Festivus - "A Festivus for the rest of us!" A parody holiday featured on Seinfeld (and based on real traditions followed by one of the writer's family) which has since been embraced by many as an alternative for Christmas in order to escape its commercialism.  The holiday has a "Festivus Pole" in place of a Christmas Tree and has a Festivus dinner immediately followed by the "Airing of Grievances" in which the family members lash out at each other verbally for all their shortcomings.  Other traditions include the "Feats of Strength", a wrestling match between the head of the household against another person of their choosing, and proclaiming mundane and easily explainable coincidences to be "Festivus Miracles!"

That's a lot of religions!  And I know I've left out plenty, but those are the most popular ones most people are likely to come across.  I hope I've illustrated that these religions are mostly used for humor between other atheists and as instructional tools to help theists understand how certain claims appear to those who don't believe in them.

Secular Symbols

While Secularists aren't as steeped in symbolism and iconography as many religions are, we do still have symbols and concepts that we use to quickly express thoughts and ideas, like all other people and cultures.  Here's a few of the most common. 

Darwin Fish - A parody of the ichthys symbol (Jesus Fish) seen on many car bumpers that appears as a fish with legs with "Darwin" in the middle , it has since spawned countless variations, including Star Trek fish, (as seen on my boyfriend's truck) FSM fish, Cthulu fish, and many more.  This has resulted in a "fish war" in which Christians show an ichthys eating Darwin fish and vice versa.  They are primarily used by Atheists as a humorous way of proclaiming their heathenism.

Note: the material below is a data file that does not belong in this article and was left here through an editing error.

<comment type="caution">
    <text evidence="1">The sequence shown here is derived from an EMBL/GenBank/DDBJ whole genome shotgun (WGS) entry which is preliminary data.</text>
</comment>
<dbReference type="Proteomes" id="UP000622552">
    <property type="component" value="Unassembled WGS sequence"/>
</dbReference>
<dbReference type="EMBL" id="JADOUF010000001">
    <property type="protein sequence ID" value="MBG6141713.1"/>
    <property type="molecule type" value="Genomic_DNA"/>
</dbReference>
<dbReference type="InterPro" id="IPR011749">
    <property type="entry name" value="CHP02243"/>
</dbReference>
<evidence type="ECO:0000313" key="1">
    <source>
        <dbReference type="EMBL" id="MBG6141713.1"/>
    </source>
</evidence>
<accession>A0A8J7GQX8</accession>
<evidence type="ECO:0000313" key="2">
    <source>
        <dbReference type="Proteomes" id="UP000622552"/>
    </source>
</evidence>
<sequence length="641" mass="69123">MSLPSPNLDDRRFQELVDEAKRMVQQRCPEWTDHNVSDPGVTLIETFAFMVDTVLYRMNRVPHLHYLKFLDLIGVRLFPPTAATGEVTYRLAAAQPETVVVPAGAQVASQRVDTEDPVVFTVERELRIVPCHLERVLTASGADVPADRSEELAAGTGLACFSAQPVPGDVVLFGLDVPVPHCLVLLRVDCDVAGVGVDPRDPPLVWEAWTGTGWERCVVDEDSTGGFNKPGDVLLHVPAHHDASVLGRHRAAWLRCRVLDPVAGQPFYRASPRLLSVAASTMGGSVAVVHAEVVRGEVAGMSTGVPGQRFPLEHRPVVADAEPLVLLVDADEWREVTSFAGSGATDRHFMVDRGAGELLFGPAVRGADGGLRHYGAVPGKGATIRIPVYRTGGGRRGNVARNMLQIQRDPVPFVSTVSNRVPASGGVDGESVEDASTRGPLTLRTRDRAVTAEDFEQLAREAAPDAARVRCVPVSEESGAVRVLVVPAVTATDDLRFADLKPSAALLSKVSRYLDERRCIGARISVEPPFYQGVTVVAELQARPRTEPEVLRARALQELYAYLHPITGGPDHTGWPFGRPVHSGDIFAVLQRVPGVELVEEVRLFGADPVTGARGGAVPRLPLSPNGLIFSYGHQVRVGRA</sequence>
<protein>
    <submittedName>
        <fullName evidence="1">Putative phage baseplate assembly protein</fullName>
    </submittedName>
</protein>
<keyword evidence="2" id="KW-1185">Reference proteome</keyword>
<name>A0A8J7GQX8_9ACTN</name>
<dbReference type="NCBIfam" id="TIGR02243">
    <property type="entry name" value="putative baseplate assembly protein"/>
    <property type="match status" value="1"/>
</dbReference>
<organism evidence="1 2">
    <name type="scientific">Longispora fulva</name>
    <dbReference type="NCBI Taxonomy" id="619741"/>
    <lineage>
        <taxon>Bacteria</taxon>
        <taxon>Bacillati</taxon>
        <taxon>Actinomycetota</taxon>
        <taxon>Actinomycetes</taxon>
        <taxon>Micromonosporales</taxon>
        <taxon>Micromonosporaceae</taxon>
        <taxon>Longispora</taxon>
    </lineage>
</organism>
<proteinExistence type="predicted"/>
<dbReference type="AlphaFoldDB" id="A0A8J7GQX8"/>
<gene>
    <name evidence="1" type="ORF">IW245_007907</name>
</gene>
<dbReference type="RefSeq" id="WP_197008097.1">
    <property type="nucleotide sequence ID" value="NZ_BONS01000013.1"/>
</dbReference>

Happy Human - Symbol for Secular Humanism, a moral philosophy held by many atheists (myself included) which is explained by the International Humanist and Ethical Union as "a democratic and ethical life stance, which affirms that human beings have the right and responsibility to give meaning and shape to their own lives. It stands for the building of a more humane society through an ethic based on human and other natural values in the spirit of reason and free inquiry through human capabilities. It is not theistic, and it does not accept supernatural views of reality."

Scarlet Letter - Based on the same-titled Hawthorne book, it has since been adopted as a symbol for atheists and agnostics, which is seen as much worse than adultery by many religious people.  It is often seen as a lapel pin worn as a subtle way of identifying other atheists as the symbol is not commonly known outside the secular community.   

American Atheists' "A" - Symbol used by American Atheists, a non-profit organization dedicated to protecting the constitutional rights of atheists in the United States and defending the separation of church and state.  One of the first and largest groups of its kind, the symbol is often used outside of the organization, including as a grave marker for atheist soldiers.